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Publication numberUS5238058 A
Publication typeGrant
Application numberUS 07/672,100
Publication dateAug 24, 1993
Filing dateMar 18, 1991
Priority dateMar 18, 1991
Fee statusLapsed
Also published asCA2104489A1, EP0640803A1
Publication number07672100, 672100, US 5238058 A, US 5238058A, US-A-5238058, US5238058 A, US5238058A
InventorsDouglas M. Bodrey, Carl C. Hiller, Andrew L. Blackshaw, Glen P. Robinson, Jr.
Original AssigneeBodrey Douglas M, Hiller Carl C, Blackshaw Andrew L, Robinson Jr Glen P
Export CitationBiBTeX, EndNote, RefMan
External Links: USPTO, USPTO Assignment, Espacenet
Spiral flighted double walled heat exchanger
US 5238058 A
Abstract
A heat transfer coil and method of manufacture where a second piece of tubing is wound around a first piece of tubing while the first piece is straight, where the first piece of tubing is then formed to define the overall coil shape, and then the first and second pieces of tubing internally sized by internal pressurization to also force the two pieces of tubing into intimate contact with each other.
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Claims(10)
What is claimed as invention is:
1. A heat transfer coil for use with heat transfer fluids between which heat is to be transferred comprising:
a first elongate piece of heat conductive tubing defining a peripheral surface thereon and formed into a coil configuration; and
a second piece of heat conductive tubing wound around said first piece of heat conductive tubing in a helical configuration with respect to said first piece of tubing and defining a plurality of helical flights having an inboard portion thereon, said helical flights arranged so that said inboard portion of said helical flights is in conforming intimate physical contact with said peripheral surface on said first elongate piece of heat conductive tubing, said second piece of tubing having been wound around said first piece of tubing while said first piece of tubing is substantially straight and then said first piece of tubing with said second piece of tubing therearound formed into said coil configuration, said first and second pieces of tubing defining fluid passages therethrough, the cross-sectional area of said passage through second piece of tubing having been adjusted by internally pressurizing said second piece of tubing to nonelastically deform said second piece of tubing to change the cross-sectional area of said passage through said second piece of tubing to a desired final size after said first and second pieces of tubing simultaneously annealed while maintaining substantially the same cross-sectional area of said passage through said first piece of tubing and while maintaining intimate physical contact between said first and second pieces of tubing.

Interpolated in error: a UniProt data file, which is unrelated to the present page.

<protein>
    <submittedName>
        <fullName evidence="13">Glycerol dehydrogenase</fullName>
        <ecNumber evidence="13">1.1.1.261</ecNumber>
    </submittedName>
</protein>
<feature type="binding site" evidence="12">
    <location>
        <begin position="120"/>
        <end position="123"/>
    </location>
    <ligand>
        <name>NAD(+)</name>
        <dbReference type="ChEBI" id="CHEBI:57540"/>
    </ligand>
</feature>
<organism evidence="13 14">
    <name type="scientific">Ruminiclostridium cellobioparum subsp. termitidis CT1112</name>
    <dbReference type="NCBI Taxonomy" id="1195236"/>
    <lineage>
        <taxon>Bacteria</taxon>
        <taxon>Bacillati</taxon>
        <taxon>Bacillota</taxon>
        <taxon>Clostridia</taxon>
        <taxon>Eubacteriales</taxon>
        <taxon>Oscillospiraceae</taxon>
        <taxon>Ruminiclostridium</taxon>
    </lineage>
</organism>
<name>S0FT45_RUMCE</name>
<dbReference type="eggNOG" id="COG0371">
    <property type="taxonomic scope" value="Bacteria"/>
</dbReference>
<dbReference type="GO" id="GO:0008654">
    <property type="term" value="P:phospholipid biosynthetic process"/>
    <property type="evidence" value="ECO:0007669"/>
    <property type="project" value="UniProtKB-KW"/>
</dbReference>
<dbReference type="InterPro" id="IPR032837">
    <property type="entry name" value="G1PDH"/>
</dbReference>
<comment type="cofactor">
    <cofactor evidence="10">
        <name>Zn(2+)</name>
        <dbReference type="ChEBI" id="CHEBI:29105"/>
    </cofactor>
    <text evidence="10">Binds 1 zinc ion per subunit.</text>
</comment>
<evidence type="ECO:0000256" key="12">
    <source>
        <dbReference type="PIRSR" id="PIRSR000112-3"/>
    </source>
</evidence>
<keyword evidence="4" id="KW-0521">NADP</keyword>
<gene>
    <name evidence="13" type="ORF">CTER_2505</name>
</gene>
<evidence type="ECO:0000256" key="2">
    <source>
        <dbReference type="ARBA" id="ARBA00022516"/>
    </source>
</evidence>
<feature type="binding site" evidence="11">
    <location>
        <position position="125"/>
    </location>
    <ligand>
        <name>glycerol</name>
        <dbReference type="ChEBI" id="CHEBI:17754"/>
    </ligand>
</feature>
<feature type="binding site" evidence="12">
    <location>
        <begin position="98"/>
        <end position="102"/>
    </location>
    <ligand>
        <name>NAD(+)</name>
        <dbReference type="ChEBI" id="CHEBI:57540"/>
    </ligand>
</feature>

2. The heat transfer coil of claim 1 wherein said coil configuration into which said first piece of tubing is formed is a helical shape.
3. The heat transfer coil of claim 1 wherein said coil configuration into which said first piece of tubing is formed is a serpentine shape.
4. The heat transfer coil of claim 1 wherein said coil configuration into which said first piece of tubing is formed is a spiral.
5. The heat transfer coil of claim 1 further including
a plurality of said second pieces of tubing having been wound in parallel helical flights around said first piece of tubing before said first piece of tubing is formed into said coil configuration; and
manifold means connecting opposite ends of said second pieces of tubing in parallel with each other.
6. A method of forming a heat transfer coil comprising steps of;
(a) winding a second piece of tubing helically around a first piece of tubing to form a coil in the second piece of tubing so that the second piece of tubing lies against the peripheral surface of said first piece of tubing where said second piece of tubing is deformed into a non-circular shape and the passage through said second piece of tubing has a deformed cross-sectional area smaller than the desired cross-sectional area the passage is to have when the heat transfer coil is completed;
(b) non-elastically forming the first of piece of tubing into an overall coil configuration independently of the configuration of the second piece of tubing;
(c) after non-elastically forming the first piece of tubing, internally pressurizing the second piece of tubing having the passage with the deformed cross-sectional area smaller than the desired cross-sectional area while the tubing is maintained in the helical configuration to non-elastically deform the second piece of tubing to change the cross-sectional area of the passage through the second piece of tubing to a desired final size while maintaining intimate physical contact between the pieces of tubing; and